C.   Effect on Plants and Plant Tissue Concentration

     1.   Index of Phytotoxicity (Index 4)

          a.   Formula

                         IT  x BS
               Index 4


               where :
                    II  = Index  1   =  Index   of   soil   concentration
                         increment  (unitless)
                    BS  = Background -concentration  of  pollutant  in
                         soil  (ug/g DW)
                    TP  = Soil  concentration  toxic  to  plants  (ug/g
                         DW)
                              A-2

-------
     b.   Sample calculation

     0 2595910224 = 1.038364 x 25 Ug/e DW
     0.2595910224 -
2.   Index of  Plant Concentration  Increment Caused  by Uptake
     (Index 5)

     a.   Formula

                    (Ii - 1) x BS
          Index 5 =  = - x CO x UP + 1
                         BP
          where :
               II = Index  1  =  Index  of  soil  concentration
                    increment (uni class)
               BS = Background  concentration  of  pollutant  in
                    soil (Ug/g DW)
               CO = 2  kg/ha   (ug/g)'1  =  Conversion   factor
                    between soil  concentration  and  application
                    rate
               UP = Uptake slope  of  pollutant in plant  tissue
                    (Ug/g tissue DW [kg/ha]"1)
               BP = Background  concentration  in  plant  tissue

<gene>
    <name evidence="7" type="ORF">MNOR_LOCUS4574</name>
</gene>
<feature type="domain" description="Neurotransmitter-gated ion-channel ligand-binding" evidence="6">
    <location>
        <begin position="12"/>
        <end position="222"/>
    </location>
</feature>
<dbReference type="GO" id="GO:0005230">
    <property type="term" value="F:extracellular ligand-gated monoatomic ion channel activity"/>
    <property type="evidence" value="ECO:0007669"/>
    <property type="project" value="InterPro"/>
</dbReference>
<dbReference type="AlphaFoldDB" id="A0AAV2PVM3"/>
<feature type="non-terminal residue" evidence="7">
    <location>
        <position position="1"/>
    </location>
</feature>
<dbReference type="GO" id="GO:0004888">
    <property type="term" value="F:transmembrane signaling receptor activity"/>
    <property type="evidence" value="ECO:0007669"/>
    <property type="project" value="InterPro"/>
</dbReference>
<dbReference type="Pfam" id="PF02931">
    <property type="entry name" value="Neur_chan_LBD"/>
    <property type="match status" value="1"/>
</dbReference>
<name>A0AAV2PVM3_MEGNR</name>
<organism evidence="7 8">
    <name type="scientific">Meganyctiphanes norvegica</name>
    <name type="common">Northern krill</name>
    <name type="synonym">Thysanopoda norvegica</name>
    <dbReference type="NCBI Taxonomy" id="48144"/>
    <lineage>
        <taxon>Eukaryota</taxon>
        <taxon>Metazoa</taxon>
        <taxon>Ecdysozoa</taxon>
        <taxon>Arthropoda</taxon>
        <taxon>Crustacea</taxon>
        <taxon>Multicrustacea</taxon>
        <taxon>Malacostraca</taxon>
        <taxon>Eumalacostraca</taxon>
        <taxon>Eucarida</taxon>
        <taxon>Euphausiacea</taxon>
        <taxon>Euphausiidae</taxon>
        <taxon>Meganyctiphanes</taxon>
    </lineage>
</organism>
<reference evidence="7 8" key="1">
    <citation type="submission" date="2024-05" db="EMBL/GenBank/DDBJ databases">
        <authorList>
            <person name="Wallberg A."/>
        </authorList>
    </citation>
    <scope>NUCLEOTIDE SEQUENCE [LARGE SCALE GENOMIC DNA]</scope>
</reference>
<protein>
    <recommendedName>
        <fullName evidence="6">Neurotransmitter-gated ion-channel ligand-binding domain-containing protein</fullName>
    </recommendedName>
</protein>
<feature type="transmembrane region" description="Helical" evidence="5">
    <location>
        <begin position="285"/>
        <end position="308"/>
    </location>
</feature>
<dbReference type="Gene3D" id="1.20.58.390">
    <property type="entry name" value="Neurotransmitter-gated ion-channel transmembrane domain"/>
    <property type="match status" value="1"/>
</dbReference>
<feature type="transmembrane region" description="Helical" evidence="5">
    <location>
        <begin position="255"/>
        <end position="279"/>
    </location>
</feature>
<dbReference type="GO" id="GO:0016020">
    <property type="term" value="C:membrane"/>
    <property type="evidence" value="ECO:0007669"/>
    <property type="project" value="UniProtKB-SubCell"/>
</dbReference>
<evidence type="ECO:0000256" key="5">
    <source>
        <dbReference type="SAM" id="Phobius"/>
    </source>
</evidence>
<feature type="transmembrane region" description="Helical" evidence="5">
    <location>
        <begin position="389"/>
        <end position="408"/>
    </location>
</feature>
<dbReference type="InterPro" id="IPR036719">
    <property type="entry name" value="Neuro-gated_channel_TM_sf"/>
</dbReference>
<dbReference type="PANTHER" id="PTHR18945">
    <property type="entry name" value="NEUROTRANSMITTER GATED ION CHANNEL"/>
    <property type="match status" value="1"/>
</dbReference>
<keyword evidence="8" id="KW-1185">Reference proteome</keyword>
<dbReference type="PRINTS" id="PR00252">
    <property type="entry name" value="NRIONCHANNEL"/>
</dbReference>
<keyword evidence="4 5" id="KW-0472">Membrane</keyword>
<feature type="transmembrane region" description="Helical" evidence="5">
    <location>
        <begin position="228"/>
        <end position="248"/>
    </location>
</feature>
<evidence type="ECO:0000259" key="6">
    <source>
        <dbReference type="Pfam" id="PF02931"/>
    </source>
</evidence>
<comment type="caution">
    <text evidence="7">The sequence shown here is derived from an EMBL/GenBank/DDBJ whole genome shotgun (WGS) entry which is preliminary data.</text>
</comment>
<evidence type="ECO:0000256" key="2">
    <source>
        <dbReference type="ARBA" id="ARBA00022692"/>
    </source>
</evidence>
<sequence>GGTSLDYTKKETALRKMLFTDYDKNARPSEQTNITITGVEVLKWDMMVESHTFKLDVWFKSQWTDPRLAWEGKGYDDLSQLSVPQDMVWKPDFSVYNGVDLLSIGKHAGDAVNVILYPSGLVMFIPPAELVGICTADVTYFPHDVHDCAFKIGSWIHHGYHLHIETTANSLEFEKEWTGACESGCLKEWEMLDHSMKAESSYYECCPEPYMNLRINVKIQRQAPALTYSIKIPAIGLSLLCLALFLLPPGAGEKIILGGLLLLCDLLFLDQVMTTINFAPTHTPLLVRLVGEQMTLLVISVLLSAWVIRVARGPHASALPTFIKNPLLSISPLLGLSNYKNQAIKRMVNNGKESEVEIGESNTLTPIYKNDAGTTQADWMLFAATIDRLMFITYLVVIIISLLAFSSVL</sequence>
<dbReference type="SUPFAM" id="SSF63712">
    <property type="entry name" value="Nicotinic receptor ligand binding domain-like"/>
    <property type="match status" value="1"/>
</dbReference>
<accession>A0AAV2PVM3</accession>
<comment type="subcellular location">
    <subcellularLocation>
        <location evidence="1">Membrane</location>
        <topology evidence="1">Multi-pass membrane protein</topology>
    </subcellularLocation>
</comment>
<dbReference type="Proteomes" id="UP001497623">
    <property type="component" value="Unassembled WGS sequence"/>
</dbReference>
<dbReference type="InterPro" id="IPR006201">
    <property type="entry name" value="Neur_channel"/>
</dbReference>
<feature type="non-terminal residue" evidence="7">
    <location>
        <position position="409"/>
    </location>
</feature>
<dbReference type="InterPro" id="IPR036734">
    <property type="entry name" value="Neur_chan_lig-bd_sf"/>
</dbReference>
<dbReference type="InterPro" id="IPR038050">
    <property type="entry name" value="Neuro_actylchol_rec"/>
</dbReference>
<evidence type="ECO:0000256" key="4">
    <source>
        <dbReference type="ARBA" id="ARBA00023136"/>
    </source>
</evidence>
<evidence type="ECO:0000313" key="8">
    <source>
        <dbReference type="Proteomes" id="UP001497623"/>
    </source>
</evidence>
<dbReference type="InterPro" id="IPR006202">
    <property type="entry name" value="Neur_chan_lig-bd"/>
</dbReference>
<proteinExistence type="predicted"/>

(Ug/g DW)
     b.   Sample calculation

          1.0118245482 =  (1-
                            7
                            7.3 yg/g DW               ng/g soil

                     0.045 Ug/g tissue .  .
                   X    kg/ha             l

3.   Index  of  Plant  Concentration   Increment   Permitted  by
     Phytotoxicity (Index 6)

     a.   Formula


          Index 6 =
          where:
               PP = Maximum    plant     tissue     concentration
                    associated  with phytotoxicity  (ug/g DW)
               BP = Background  concentration  in  plant  tissue
                    (Ug/g DW)
                        A-3

-------
          b.   Sample calculation

               4 81Q277 =   * Ug/g DW
               4.819277 -  g>3 yg/g DW


C.   Effect on Herbivorous Animals

     1.   Index of Animal Toxicity Resulting  from Plant Consumption
          (Index 7)

          a.   Formula

                            x BP
               Index 7 =
               where:

                    15 =. Index  5  =  Index  of  plant  concentration
                         increment caused by uptake (unitless)
                    BP = Background   concentration  in  plant  tissue